There are many factors contributing to oyster losses, but for the most part, all these factors are related to stress. Stress can be caused by sub-optimal husbandry practices, environmental conditions, or the presence of pathogens. Rapid initial assessments of bivalve immune status can be measured using cellular biomarkers, in lieu of the more traditional long term indicators such as growth rates, mortality and condition index. The present investigation will verify the potential for error when using a cellular biomarker (neutral red retention assay) in oysters exposed to low water temperatures and attempt to improve this method in a controlled setting, so that it can be applied with confidence in the field. Fitness of oyster stock sources will be assessed by measuring level of genetic variation in a population (heterozygosity). Once levels have been measured, stock sources with the highest and lowest levels of heterozygosity will be assessed for their tolerance to stressful conditions.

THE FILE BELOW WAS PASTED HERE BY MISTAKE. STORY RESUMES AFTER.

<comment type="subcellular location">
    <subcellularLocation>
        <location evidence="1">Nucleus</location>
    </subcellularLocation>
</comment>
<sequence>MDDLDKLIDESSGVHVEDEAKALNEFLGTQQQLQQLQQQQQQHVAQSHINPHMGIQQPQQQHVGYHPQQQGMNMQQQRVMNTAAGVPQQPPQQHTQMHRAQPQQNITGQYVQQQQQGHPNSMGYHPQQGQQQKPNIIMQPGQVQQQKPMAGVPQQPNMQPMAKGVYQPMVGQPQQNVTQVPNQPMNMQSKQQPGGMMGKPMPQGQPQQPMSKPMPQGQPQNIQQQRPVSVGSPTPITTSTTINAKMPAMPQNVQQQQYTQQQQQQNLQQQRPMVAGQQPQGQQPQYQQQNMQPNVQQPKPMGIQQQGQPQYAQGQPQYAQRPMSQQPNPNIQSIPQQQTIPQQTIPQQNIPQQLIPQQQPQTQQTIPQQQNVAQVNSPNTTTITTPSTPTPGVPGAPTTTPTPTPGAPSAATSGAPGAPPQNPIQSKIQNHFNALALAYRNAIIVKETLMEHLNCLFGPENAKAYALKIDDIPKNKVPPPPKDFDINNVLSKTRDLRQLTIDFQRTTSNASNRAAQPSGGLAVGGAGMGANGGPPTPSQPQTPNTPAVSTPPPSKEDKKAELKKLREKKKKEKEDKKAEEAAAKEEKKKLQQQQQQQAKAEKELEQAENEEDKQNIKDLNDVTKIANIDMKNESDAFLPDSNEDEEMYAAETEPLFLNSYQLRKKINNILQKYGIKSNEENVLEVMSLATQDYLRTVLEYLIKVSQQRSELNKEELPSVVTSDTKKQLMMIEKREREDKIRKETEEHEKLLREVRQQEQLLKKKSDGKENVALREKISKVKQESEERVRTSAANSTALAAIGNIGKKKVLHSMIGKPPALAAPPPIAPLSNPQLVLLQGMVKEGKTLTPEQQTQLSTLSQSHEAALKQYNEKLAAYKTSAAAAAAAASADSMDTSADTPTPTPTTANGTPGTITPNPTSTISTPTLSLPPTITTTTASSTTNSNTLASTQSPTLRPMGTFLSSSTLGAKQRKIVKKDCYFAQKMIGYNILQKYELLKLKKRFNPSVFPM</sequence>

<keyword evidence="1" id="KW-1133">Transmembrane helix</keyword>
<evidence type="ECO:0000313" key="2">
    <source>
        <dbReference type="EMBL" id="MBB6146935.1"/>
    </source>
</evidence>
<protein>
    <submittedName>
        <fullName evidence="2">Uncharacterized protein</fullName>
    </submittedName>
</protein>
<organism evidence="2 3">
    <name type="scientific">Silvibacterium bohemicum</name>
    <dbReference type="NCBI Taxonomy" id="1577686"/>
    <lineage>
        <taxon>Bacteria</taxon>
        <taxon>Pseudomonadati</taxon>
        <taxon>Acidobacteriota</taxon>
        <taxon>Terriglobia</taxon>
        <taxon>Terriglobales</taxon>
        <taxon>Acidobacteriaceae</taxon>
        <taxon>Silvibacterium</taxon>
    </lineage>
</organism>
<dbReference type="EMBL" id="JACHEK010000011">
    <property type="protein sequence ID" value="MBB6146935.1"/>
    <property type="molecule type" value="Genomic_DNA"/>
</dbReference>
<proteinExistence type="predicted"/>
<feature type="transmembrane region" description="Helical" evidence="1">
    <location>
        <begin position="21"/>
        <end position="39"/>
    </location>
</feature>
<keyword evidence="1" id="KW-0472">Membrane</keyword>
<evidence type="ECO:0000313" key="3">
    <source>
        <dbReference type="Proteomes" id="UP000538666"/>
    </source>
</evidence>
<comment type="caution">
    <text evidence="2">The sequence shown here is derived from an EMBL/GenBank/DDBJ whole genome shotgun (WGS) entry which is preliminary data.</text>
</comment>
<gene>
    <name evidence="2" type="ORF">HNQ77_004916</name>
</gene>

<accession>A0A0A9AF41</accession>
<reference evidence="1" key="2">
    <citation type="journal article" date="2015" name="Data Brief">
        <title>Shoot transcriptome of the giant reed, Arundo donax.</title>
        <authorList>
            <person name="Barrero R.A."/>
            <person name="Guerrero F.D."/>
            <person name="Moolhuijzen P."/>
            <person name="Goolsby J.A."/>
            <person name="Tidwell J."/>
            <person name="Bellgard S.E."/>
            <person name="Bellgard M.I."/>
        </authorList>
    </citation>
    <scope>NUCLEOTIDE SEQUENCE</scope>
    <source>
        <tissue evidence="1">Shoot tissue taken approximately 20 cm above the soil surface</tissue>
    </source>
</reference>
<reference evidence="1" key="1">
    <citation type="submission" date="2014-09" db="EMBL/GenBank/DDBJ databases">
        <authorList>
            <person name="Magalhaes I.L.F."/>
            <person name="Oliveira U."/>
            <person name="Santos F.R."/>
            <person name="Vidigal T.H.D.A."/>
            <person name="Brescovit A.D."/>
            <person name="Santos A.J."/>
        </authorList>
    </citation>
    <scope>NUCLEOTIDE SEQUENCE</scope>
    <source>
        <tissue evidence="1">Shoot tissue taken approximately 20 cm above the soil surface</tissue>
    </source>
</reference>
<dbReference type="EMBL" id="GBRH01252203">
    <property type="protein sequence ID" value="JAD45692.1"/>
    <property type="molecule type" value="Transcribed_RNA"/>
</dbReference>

may 2011 – mar. 2013
Funded by: DFO – Aquaculture Collaborative Research and Development Program (ACRDP) co-funded by: Elsipogtog Fisheries
project lead: Carla Hicks (DFO)
Project team: Denise Méthé, Luc Comeau (DFO);
Réjean Tremblay (UQAR)
collaborators: Blayne Peters (Elsipogtog Fisheries)
Mac’s Oysters Ltd. will complete early commercialization and baseline testing of a new rack and tray insert system for the bins (silos) of a floating upweller nursery (FLUPSY). The system will be comprised of aluminum racks that hold seed trays and are suspended within the FLUPSY bins. These trays increase the culture surface area, allowing for a greater volume of seed than previously possible. This system reduces crowding and has tremendous potential to improve production through increased survival and potentially higher stocking densities.